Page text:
Grade "A" Rebuild
Earlier this offseason, it became apparent that the Oakland A's were going to have to break up something that had defined their organization for years: The Big Three. Many credited Hudson, Zito and Mulder when even after the exit of Jason Giambi and Miguel Tejada, Oakland continued their winning ways. But money, or more specifically impending free agencies, forced Billy Beane's hand to trade one away. One. Billy traded two.
Tim Hudson's demands for a contract extension before Spring Training, quite Giambi-esque, fueled speculation that he would be the one leaving the Bay Area. First he was going to the Braves, and then the Cardinals, and at one point, he was a Dodger. But the rumors came full circle when, on December 16, John Scheurholz landed his ace without giving up Marcus Giles. Instead, Beane landed Juan Cruz, solid outfielder Charles Thomas, and solid prospect Dan Meyer. While the acquisition did not quite match the haul that had once been rumored to, three solid pieces of the future had been planted.
Excuse me, I have gotten ahead of myself. Beane saw the opportunity earlier in the offseason to lose the rights to overrated players Mark Redman and Arthur Rhodes. For this small, and still expensive package, the A's landed 31-year-old catcher (at least come 2005) Jason Kendall. A better hitter than the previous Oakland catcher, Kendall would provide only a slight dropoff from the wonderful defense Damian Miller had offered. For the economic relief that losing Redman, Rhodes and Miller would provide, Beane improved his team behind the plate and added a draft pick to boot.
And then, on the heels of the Hudson trade, Beane made a minor move that should not go overlooked. With Marcus Giles apparently untouchable, Beane moved at another underrated, sabermetric-friendly second basemen: Keith Ginter. His 2004 slugging percentage of .479 would be a large improvement on the .363 that the likes of Marco Scutaro and Mark McLemore accumulated. The cost? Justin Lehr, a young and possibly budding middle reliever, still far behind the likes of Justin Duchscherer and Kirk Saarlos. And the largest loot was Nelson Cruz, the 24-year-old outfielder that grabbed the ten spot in Baseball America's rankings. A solid power player no doubt, but again, not first in line for any job.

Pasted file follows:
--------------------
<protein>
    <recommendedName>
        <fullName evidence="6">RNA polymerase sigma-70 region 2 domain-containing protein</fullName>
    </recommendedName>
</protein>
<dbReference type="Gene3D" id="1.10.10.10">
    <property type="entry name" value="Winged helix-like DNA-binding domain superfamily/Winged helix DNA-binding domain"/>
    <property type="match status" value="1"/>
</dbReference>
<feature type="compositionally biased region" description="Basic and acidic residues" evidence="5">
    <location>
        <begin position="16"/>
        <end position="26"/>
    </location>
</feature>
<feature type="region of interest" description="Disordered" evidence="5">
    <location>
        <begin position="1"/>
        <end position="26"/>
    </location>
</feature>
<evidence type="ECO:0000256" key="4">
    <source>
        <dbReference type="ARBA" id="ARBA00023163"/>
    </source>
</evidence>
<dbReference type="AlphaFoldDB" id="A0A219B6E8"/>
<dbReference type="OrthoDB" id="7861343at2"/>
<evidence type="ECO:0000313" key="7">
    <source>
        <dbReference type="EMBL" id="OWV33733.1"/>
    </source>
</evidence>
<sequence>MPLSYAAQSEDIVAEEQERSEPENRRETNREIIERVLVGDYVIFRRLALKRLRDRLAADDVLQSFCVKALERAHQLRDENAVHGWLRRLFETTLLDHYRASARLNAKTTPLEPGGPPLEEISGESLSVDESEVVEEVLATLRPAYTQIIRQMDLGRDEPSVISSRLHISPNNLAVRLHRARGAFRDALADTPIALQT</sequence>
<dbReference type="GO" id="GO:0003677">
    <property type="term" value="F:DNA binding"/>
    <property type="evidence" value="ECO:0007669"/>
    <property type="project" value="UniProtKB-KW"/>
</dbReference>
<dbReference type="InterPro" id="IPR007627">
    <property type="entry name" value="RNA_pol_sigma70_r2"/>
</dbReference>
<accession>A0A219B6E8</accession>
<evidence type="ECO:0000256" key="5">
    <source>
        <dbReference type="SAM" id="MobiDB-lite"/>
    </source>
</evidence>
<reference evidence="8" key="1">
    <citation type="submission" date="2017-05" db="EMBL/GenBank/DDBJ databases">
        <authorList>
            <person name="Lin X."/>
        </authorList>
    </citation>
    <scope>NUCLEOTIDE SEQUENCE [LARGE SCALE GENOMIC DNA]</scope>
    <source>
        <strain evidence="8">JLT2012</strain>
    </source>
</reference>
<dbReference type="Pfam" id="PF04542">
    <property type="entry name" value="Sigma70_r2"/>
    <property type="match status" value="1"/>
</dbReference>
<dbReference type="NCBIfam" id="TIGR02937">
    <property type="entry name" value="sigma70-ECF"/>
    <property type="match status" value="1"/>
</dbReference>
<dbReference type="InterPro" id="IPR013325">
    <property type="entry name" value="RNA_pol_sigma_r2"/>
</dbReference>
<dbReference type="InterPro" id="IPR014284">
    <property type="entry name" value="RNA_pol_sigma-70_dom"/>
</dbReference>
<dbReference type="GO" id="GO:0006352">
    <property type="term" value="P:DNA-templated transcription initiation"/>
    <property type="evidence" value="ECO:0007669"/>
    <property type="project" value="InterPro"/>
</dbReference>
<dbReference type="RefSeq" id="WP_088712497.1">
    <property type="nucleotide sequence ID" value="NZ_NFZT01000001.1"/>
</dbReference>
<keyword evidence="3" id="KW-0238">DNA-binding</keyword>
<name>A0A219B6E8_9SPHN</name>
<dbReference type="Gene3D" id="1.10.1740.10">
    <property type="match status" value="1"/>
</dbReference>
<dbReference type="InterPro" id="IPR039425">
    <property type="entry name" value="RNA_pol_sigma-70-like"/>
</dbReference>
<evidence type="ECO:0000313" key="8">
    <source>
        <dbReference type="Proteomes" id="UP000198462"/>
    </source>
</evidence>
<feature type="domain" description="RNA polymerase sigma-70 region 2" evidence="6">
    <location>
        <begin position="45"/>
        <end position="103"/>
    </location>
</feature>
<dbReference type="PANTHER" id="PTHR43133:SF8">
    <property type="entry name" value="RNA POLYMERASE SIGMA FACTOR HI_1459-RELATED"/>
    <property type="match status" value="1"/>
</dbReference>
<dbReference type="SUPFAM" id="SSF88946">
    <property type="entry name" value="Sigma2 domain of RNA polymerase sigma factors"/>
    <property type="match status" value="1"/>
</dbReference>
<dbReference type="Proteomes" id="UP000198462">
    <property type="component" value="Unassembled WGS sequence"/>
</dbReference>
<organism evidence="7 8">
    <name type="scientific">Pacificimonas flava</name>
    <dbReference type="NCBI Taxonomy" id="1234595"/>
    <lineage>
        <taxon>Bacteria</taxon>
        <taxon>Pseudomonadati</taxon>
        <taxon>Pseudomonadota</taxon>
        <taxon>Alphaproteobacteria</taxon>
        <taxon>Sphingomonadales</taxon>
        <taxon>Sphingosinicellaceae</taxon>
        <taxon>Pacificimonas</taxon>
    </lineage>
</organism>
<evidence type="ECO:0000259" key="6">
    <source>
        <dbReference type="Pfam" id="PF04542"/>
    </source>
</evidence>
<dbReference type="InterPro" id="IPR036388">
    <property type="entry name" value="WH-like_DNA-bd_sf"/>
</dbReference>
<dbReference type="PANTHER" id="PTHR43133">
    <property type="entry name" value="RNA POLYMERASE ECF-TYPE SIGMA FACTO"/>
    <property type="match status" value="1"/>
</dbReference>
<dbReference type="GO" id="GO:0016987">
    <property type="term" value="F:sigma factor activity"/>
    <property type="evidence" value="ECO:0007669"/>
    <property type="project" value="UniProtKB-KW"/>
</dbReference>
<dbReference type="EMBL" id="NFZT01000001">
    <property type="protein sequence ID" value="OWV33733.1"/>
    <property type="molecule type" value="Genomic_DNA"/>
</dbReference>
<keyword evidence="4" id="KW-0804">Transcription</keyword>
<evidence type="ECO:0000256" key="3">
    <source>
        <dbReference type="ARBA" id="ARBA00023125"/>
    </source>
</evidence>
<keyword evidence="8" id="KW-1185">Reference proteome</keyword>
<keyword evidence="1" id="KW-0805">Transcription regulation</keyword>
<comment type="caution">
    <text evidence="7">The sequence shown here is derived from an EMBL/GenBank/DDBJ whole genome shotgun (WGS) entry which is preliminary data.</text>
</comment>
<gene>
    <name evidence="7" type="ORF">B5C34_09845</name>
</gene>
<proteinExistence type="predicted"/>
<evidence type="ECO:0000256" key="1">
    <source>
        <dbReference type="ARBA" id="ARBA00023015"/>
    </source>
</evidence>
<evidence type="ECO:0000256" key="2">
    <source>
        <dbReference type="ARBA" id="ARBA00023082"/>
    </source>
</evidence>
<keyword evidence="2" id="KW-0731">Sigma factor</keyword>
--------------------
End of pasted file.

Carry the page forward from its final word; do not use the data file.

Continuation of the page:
So, that takes us where we are today. In fact, that gives us one-fifth of a team. Cruz turned the corner under Leo Mazzone's watchful eye (shocking!) last year, and as long as he stays in a big outfield, should continue his powerful relieving. Thomas' 2004 season screams David Newhan flukable, but he very well could provide a solid platoon with Eric Byrnes. Meyer looks to be everything that Mark Redman was and more, offering the best four-pitch combination in the minor leagues. Kendall and Ginter are two solid pieces of Beane's lineup puzzle.